This is definitely one for the ages, right? I mean, it has to be. It’s cultural impact is too huge and it’s too instantly iconic to just fade away as a flash in the pan. It’s hard to gauge where things will fit in the long arc of our cultural canon, but Mad Max: Fury Road feels like something that will be with us for a long time. It’s a positively perfect film, a breathlessly paced action movie that’s loaded with metaphor and meaning; a film with tremendous things to say about feminism, toxic masculinity, and independence without ever having to resort to big speeches or portentous dialogue to get the point across. It’s beautifully shot, impeccably directed, and brilliantly structured, and the fact that it’s also a masterful revival of a nostalgic ’80s film series comes across almost like showing off. This is how you make a goddamn movie.
As I mentioned, this list was fairly easy to put together, but I did agonize a bit over the number one spot. After all, I just called Fury Road a perfect movie, one that I think will stick around in our culture forever, but in the end, as much as I love it, I couldn’t give it the number one spot. It had to be Creed. With the exception of Hamilton, nothing has consumed my thoughts this year the way Creed has – not even Star Wars, which I’ve written several thousand words on over the past twelve months. I’ve seen the movie three times now, and every day I haven’t seen it I’ve wanted to. What Ryan Coogler does with this film is nothing short of brilliant, he takes the basic structure of Rocky, but reframes it around a whole new character so that every familiar beat reverberates with a dramatically different meaning. Adonis Creed is not the down-on-his-luck underdog Rocky Balboa was, but is instead someone who is simultaneously fighting against and for his legacy. He’s a character having to deal with his relationship to a father he never knew and the expectations forced on him by a name he didn’t choose, and this difference is everything.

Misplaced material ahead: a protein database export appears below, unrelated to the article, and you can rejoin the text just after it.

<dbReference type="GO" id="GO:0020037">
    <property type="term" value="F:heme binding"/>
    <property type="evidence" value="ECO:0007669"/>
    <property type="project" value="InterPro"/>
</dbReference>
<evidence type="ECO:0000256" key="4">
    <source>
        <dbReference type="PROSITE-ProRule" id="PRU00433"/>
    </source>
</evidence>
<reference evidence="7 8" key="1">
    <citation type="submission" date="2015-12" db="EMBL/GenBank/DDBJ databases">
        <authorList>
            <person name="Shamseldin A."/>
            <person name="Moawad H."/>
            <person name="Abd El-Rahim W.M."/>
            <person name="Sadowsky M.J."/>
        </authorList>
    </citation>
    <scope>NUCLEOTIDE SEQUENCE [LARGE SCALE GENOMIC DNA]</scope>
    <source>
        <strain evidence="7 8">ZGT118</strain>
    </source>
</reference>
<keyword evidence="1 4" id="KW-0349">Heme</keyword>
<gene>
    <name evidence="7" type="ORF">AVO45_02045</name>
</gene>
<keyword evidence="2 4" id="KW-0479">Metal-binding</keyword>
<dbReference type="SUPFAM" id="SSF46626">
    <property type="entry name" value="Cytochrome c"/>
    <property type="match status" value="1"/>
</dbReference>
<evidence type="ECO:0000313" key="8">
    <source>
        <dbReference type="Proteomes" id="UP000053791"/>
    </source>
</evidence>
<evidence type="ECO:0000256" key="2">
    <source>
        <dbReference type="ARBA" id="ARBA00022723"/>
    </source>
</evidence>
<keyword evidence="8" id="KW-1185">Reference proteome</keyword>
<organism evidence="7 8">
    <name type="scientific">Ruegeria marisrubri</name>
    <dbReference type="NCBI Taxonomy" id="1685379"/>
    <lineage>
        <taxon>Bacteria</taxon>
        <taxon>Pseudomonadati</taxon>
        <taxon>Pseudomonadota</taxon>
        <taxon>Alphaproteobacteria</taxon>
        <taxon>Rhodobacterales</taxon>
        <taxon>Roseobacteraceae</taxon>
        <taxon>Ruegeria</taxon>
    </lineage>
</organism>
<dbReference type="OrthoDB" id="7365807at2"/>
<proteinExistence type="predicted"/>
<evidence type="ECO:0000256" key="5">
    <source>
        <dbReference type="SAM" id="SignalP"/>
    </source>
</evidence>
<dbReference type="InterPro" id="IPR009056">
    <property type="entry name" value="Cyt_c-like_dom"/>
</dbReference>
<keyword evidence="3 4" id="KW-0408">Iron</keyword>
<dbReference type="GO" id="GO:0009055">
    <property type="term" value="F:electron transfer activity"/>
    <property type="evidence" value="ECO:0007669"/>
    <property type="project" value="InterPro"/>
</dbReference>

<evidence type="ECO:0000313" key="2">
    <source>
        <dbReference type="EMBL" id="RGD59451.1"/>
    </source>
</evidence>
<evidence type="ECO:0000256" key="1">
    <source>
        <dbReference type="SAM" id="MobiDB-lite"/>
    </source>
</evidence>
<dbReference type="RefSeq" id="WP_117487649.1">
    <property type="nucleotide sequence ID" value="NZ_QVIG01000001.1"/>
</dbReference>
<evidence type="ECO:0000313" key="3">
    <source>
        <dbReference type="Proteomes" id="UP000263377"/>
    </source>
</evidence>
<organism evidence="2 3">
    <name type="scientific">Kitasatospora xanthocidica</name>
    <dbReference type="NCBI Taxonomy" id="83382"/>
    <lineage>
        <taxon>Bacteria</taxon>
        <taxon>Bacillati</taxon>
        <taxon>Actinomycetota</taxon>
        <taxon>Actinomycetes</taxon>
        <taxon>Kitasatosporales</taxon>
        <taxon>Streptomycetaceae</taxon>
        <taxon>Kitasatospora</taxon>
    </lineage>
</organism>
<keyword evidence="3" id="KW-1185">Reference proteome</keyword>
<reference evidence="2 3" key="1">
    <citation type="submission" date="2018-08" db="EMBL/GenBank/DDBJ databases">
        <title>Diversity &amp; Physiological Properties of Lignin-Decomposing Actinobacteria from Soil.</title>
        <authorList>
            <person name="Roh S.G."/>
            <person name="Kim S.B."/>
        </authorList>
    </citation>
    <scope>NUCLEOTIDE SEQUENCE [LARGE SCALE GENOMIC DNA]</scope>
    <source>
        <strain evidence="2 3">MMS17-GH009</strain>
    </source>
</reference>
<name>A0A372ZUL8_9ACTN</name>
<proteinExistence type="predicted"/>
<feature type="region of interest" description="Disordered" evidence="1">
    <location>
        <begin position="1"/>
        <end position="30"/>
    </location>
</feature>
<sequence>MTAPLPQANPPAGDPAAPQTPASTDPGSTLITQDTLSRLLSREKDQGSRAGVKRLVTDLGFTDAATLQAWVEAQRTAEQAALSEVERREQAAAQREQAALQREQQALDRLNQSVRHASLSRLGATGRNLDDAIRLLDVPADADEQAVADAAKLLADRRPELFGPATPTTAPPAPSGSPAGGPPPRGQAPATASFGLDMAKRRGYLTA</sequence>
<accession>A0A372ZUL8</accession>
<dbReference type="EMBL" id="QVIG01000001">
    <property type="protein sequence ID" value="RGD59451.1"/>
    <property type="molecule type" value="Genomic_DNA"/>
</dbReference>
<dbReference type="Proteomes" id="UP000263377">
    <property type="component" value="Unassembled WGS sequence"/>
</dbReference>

It’s a legacy film that is about legacy, and rather than being empty fan service, every moment that calls back to the previous Rocky films is a meaningful payoff to an emotional thread established within the context of this one film. Not only that, but the continuing story of the Italian Stallion himself not only feels totally organic and welcome, but never overshadows the story of Adonis. It’s a miraculous balance, where we accept and embrace this new character while also getting to spend time with an old friend, and while I hope Sly comes back for another go ’round, I’d be just as happy if Creed II was exclusively Donny’s story. This movie sings in a way I never expected, and even more so than Rocky Balboa, it is a perfect followup to the original film. It’s a movie that has as much to say as any awards bait does while still being a damn good time at the movies, and in the end, that’s the best we can possibly hope for.